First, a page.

Durability is an essential trait in a kitchen countertop. These surfaces need to be able to withstand not just heat, but also weight and scratches from dishes, cookware, and general use. There are six countertop materials that beat out the rest when it comes to durability. Find out more about each of them below.
1. Granite Countertops
Of all the natural stone features available in today’s kitchens, Coldspring Granite Countertops make the top of the list when it comes to not just durability, but also beauty.
According to the National Association of Home Builders, granite countertops are one of the most highly sought-after home features. When it’s kept well-sealed, this material is tough enough to resist scratches, chips, cracks, stains, and high heat.
Quartz countertops may be man-made, but they’re just as beautiful as natural stone. Manufacturers create them by mixing crushed quartz with a specialized resin to create an incredibly durable surface. It’s not as heat-resistant as granite, but it would take a sledgehammer to crack, chip, or scratch a quartz countertop. Well-manufactured quartz is also every bit as beautiful as natural granite. If residents don’t mind that the material is man-made, it’s a great option for luxury homes.
3. Tile Countertops
Tile countertops aren’t quite as tough as marble and quartz, but they’re still highly resistant to cuts, stains, and the application of heat. An accidental impact can crack tiles, but the cracked tiles are easily replaced. For its lower price-point, a tile countertop is a respectable option for more contemporary-styled homes.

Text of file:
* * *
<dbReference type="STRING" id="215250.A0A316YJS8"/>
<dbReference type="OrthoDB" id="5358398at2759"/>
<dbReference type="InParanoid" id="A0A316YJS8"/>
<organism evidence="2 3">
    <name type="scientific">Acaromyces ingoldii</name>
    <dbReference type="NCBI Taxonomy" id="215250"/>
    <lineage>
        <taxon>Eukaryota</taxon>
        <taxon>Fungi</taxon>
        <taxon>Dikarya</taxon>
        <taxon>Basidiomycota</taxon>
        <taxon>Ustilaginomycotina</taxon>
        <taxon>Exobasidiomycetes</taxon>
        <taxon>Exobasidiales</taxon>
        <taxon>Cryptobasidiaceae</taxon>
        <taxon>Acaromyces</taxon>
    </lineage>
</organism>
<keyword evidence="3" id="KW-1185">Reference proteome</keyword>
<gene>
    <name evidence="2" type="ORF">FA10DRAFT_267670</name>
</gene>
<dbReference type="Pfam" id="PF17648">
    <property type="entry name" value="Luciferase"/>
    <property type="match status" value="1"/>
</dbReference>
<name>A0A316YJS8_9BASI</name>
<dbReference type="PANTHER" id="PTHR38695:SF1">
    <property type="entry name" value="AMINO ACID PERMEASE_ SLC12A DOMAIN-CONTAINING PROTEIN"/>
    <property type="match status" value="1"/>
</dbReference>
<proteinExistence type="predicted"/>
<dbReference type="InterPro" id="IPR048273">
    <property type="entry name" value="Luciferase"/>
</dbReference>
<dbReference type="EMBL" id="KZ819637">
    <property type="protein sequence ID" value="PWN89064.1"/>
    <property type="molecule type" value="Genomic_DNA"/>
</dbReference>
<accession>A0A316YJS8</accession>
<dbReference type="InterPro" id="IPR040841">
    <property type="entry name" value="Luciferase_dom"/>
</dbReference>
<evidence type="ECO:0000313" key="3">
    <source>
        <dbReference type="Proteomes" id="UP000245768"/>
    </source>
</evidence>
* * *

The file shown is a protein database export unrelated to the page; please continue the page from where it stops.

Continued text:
Just note that the tiles will need to be resealed at least once a year to prevent food, oil, and other debris from getting stuck in the grout lines.
4. Crushed Glass
Crushed glass countertops only recently entered American markets. They’re made from recycled materials, which makes them a great choice for ecologically conscious homeowners. Crushed glass countertops are generally quite durable.
Crushed glass won’t scratch or chip. It’s stain-resistant and heat-resistant and unlike most natural countertop materials, it’s non-porous. Unfortunately, crushed glass is susceptible to cracking at its corners and it can be damaged by acidic foods and liquids.
Often referred to colloquially as “Corian,” solid-surface countertops are made from acrylic and polyester resins. Some also contain marble dust. While it is susceptible to scratching, those scratches can be sanded out. Solid-surface countertops are also prone to heat damage.
Some homeowners like solid-surfacing because it offers a wider range of color and pattern choices. For most, though, it’s drawbacks outweigh its benefits. Solid-surfacing is expensive to manufacture, cannot be recycled, and costs more than equally attractive but more durable materials like tile.
Laminate countertops were popular for a while in the 20th century, but they’ve largely fallen out of favor. This man-made material is stain-resistant, but it’s nowhere near as durable as some of the options on this list. These materials can be scratched, cracked, and scorched and is known for being hard to repair.
Unless they have few other choices, today’s homeowners generally avoid laminate. That tendency is worth noting if homeowners ever plan on selling their properties. Around 30% of millennial homebuyers, in particular, cite laminate countertops as the least desirable feature in a potential home.
Countertop Materials – The Bottom Line
In luxury homes, it’s best to avoid cheap materials like laminate and solid-surfacing. Natural granite and nature-based quartz countertops are the most durable and the most beautiful. Homeowners usually associate these materials with opulence and luxury.
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